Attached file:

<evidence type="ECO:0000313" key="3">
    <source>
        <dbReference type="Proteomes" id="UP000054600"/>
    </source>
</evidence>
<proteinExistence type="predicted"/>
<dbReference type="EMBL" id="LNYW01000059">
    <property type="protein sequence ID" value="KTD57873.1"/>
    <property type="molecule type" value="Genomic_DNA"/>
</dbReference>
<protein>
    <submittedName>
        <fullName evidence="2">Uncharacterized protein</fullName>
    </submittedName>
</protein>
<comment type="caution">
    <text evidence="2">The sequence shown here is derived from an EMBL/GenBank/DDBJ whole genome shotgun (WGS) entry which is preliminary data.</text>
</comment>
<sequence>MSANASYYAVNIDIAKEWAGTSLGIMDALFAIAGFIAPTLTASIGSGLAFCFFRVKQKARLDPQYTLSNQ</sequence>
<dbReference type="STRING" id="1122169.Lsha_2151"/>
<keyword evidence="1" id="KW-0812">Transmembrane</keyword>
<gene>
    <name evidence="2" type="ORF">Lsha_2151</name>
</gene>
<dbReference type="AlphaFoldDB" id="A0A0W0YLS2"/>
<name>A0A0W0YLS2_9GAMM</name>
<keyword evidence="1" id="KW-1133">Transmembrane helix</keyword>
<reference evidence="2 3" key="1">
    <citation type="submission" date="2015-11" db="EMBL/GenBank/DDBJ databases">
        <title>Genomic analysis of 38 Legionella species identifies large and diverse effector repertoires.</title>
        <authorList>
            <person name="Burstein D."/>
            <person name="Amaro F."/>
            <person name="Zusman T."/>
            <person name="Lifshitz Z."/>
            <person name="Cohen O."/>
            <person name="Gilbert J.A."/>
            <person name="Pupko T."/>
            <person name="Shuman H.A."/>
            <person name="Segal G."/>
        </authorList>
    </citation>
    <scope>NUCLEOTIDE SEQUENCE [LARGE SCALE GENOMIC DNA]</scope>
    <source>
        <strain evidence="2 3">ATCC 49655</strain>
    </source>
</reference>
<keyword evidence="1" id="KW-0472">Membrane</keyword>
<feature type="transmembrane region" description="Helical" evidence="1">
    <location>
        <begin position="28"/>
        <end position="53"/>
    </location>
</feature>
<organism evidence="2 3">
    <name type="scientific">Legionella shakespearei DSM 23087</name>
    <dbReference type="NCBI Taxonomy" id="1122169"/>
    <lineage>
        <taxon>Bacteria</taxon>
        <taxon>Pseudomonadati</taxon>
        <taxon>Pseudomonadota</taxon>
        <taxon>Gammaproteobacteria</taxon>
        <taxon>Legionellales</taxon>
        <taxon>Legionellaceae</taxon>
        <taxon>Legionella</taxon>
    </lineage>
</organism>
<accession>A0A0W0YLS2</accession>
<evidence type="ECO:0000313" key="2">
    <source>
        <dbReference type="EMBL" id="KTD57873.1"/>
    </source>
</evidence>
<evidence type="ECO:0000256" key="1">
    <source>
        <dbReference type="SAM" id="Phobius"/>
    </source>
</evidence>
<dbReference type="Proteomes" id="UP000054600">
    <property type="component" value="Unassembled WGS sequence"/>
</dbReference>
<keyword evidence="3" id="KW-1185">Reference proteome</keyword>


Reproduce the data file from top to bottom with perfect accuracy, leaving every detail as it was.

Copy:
<evidence type="ECO:0000313" key="3">
    <source>
        <dbReference type="Proteomes" id="UP000054600"/>
    </source>
</evidence>
<proteinExistence type="predicted"/>
<dbReference type="EMBL" id="LNYW01000059">
    <property type="protein sequence ID" value="KTD57873.1"/>
    <property type="molecule type" value="Genomic_DNA"/>
</dbReference>
<protein>
    <submittedName>
        <fullName evidence="2">Uncharacterized protein</fullName>
    </submittedName>
</protein>
<comment type="caution">
    <text evidence="2">The sequence shown here is derived from an EMBL/GenBank/DDBJ whole genome shotgun (WGS) entry which is preliminary data.</text>
</comment>
<sequence>MSANASYYAVNIDIAKEWAGTSLGIMDALFAIAGFIAPTLTASIGSGLAFCFFRVKQKARLDPQYTLSNQ</sequence>
<dbReference type="STRING" id="1122169.Lsha_2151"/>
<keyword evidence="1" id="KW-0812">Transmembrane</keyword>
<gene>
    <name evidence="2" type="ORF">Lsha_2151</name>
</gene>
<dbReference type="AlphaFoldDB" id="A0A0W0YLS2"/>
<name>A0A0W0YLS2_9GAMM</name>
<keyword evidence="1" id="KW-1133">Transmembrane helix</keyword>
<reference evidence="2 3" key="1">
    <citation type="submission" date="2015-11" db="EMBL/GenBank/DDBJ databases">
        <title>Genomic analysis of 38 Legionella species identifies large and diverse effector repertoires.</title>
        <authorList>
            <person name="Burstein D."/>
            <person name="Amaro F."/>
            <person name="Zusman T."/>
            <person name="Lifshitz Z."/>
            <person name="Cohen O."/>
            <person name="Gilbert J.A."/>
            <person name="Pupko T."/>
            <person name="Shuman H.A."/>
            <person name="Segal G."/>
        </authorList>
    </citation>
    <scope>NUCLEOTIDE SEQUENCE [LARGE SCALE GENOMIC DNA]</scope>
    <source>
        <strain evidence="2 3">ATCC 49655</strain>
    </source>
</reference>
<keyword evidence="1" id="KW-0472">Membrane</keyword>
<feature type="transmembrane region" description="Helical" evidence="1">
    <location>
        <begin position="28"/>
        <end position="53"/>
    </location>
</feature>
<organism evidence="2 3">
    <name type="scientific">Legionella shakespearei DSM 23087</name>
    <dbReference type="NCBI Taxonomy" id="1122169"/>
    <lineage>
        <taxon>Bacteria</taxon>
        <taxon>Pseudomonadati</taxon>
        <taxon>Pseudomonadota</taxon>
        <taxon>Gammaproteobacteria</taxon>
        <taxon>Legionellales</taxon>
        <taxon>Legionellaceae</taxon>
        <taxon>Legionella</taxon>
    </lineage>
</organism>
<accession>A0A0W0YLS2</accession>
<evidence type="ECO:0000313" key="2">
    <source>
        <dbReference type="EMBL" id="KTD57873.1"/>
    </source>
</evidence>
<evidence type="ECO:0000256" key="1">
    <source>
        <dbReference type="SAM" id="Phobius"/>
    </source>
</evidence>
<dbReference type="Proteomes" id="UP000054600">
    <property type="component" value="Unassembled WGS sequence"/>
</dbReference>
<keyword evidence="3" id="KW-1185">Reference proteome</keyword>